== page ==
CSUN faculty raises funds for scholarships while enjoying local trails

Christiaan Patterson

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Geologist Gene Fritchse showed the Geotrek group a sand dollar which had been inside a rock since its fossilization. Photo Credit: Christiaan Patterson / Staff Reporter

In an effort to raise scholarship money, CSUN’s geology department hosts multiple hikes throughout the Southern California mountain ranges. These Geotrek’s have raised about $38,000 for undergraduate and graduate students studying geology since they began.

“The hike’s are for scholarships,” Vivki Pedone, geology department chair, said. “Money is not raised by a certain amount per mile. It’s all volunteers. If you want to pledge, then you do but you’re not obligated to pay.”

When weather permits, retired CSUN faculty member Gene Fritsche and wife Sue Fritsche, take students, professors, alumni and other geologists from around the state on guided trails. There are 10 Geotreks every year. They are broken down into about 10-mile hikes through the mountains. Saturdays hike through the western Santa Monica Mountains marked the fifth hike this year.

“He (Gene) lives for this,” Sue Fritsche said. “We didn’t do this trek last year because he was diagnosed with cancer. But three weeks ago doctors said he was in remission and he decided to go ahead with this hike.”

Gene Fritsche pointed out and explained the variety of physical features of the mountains and valleys during the hike. These mountains have only been around for about two or three million years and are a result of tectonic plate collision, Fritsche said.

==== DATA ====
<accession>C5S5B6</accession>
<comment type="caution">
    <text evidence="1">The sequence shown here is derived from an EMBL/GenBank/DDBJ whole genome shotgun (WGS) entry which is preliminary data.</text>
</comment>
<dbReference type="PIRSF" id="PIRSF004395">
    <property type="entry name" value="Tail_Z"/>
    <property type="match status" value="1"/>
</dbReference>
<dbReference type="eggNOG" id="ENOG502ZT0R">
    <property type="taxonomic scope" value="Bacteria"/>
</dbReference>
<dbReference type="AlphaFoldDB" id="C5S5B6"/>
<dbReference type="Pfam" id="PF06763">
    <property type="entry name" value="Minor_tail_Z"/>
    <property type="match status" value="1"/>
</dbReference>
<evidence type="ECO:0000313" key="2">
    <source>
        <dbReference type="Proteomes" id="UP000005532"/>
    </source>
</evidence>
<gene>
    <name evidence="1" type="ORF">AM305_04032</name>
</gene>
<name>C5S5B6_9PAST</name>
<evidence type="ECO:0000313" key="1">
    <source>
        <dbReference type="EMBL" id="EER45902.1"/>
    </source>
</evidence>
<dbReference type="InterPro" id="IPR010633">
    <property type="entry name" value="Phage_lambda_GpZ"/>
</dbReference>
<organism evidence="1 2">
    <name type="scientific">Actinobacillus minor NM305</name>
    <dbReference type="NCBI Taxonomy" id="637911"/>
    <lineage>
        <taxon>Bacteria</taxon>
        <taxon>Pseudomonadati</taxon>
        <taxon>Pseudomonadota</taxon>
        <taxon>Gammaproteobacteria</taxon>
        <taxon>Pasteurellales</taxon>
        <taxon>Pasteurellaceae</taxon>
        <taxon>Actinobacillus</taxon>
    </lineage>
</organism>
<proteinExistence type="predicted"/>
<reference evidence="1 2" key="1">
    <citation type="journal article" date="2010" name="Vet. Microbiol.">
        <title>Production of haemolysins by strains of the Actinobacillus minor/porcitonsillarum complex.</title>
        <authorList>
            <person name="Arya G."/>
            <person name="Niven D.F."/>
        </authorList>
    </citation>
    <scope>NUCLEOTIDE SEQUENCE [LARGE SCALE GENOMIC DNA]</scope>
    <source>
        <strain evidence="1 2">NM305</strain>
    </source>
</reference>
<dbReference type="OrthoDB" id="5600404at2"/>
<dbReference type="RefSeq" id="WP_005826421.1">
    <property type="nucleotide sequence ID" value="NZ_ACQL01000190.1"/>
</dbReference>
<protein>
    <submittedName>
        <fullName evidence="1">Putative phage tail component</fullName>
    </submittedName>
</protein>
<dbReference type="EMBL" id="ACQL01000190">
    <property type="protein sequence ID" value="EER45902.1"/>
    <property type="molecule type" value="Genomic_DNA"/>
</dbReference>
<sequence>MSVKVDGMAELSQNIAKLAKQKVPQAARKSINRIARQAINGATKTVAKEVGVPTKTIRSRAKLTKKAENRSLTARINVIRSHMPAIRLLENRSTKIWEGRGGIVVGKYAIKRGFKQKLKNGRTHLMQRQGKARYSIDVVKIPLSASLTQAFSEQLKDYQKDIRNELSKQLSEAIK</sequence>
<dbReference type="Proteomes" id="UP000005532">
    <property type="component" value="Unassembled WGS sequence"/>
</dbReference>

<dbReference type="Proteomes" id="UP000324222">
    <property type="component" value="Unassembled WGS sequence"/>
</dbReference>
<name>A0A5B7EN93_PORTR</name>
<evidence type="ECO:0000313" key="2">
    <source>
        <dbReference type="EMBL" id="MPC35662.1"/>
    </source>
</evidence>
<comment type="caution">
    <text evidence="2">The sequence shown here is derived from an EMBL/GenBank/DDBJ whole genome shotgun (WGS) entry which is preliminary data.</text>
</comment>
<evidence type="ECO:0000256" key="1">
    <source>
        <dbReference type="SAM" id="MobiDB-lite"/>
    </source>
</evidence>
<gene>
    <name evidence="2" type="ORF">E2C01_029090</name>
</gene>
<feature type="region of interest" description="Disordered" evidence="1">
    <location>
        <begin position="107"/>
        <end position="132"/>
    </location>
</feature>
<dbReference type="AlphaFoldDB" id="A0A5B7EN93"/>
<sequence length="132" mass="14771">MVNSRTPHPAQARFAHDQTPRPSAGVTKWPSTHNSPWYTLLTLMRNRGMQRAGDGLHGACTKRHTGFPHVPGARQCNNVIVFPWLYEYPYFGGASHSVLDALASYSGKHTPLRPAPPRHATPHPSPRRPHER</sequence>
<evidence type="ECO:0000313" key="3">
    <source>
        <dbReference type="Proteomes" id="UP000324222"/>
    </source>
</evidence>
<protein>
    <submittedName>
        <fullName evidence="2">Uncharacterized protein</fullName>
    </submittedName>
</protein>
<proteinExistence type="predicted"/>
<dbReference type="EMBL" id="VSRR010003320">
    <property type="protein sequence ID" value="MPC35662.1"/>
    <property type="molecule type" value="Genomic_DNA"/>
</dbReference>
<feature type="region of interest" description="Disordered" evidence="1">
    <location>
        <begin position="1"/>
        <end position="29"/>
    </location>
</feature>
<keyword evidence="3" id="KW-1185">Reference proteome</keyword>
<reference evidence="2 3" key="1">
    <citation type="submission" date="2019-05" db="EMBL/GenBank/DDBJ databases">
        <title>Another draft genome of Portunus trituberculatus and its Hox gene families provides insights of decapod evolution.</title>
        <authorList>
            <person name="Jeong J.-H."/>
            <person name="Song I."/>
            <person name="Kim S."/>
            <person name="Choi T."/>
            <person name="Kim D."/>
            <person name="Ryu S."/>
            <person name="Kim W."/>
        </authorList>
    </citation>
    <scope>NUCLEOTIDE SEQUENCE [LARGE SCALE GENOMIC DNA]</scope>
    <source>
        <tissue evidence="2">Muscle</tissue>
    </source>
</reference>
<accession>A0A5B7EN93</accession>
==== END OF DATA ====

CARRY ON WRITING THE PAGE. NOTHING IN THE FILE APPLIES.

Before being thrusted upward by earthquakes, the Santa Monica mountains were under the ocean collecting layers of sedimentary rock. Fritsche made sure to point out the several layers embedded on cliff sides and explained why they were angled at 45 degrees.

Pedone also contributed information to the group by demonstrating chemical reactions using hydrochloric acid. When this solution comes in contact with calcium carbonate, it bubbles rapidly. The higher the amount of bubbles, the more calcium remains within the rock.

“I try to go when I can, to show support and help with the logistics,” Pedone said. “They’re all doing so much for the department. I figured I should help too.”

One of the highlights of the trip was stopping for lunch in the middle of the abandoned set where the television show M.A.S.H. was filmed. The show depicted military doctors in the field during the Korean War and ran from 1972 until 1983.

The last half of the hike consisted of a climb up a mountain trail to an elevation of 2,415 feet as well as an examination of fossils in the area. Terrain was relatively moderate in steepness and not too difficult. Frequent stops were made as Fritsche described volcanic rocks, folds in the sand layers and other formations.

Fossils were found inside rocks that had been broken. One fossil, which excited the group, was an intact sand dollar. It still had every detail of its arms and mouth. The group found other shells and barnacles, confirming that these rocks and mountains had been under the ocean at one time.

Members of the group consisted of CSUN faculty and staff, other employees of nearby universities including USC and a scientist from the United States Geological Survey. Although students are encouraged to join the group, none were present at Saturday’s Geotrek.

“I really enjoy being outdoors,” Mike Tacsik, staff member of the geology department, said. “I’ve been on three hikes so far, but this one has been the most treacherous.”

Geotrek hikes in many different locations  include all types of terrain. Some of the past trips took groups through Griffith Park and a 100-mile trek broken up into 10 segments called “L.A. Zoo to Point Magu.”

All ages are welcome to participate in Geotrek hikes. The next hike will take place Sat. April 30, from Towsley Canyon to O’Melveney Park in Granada Hills.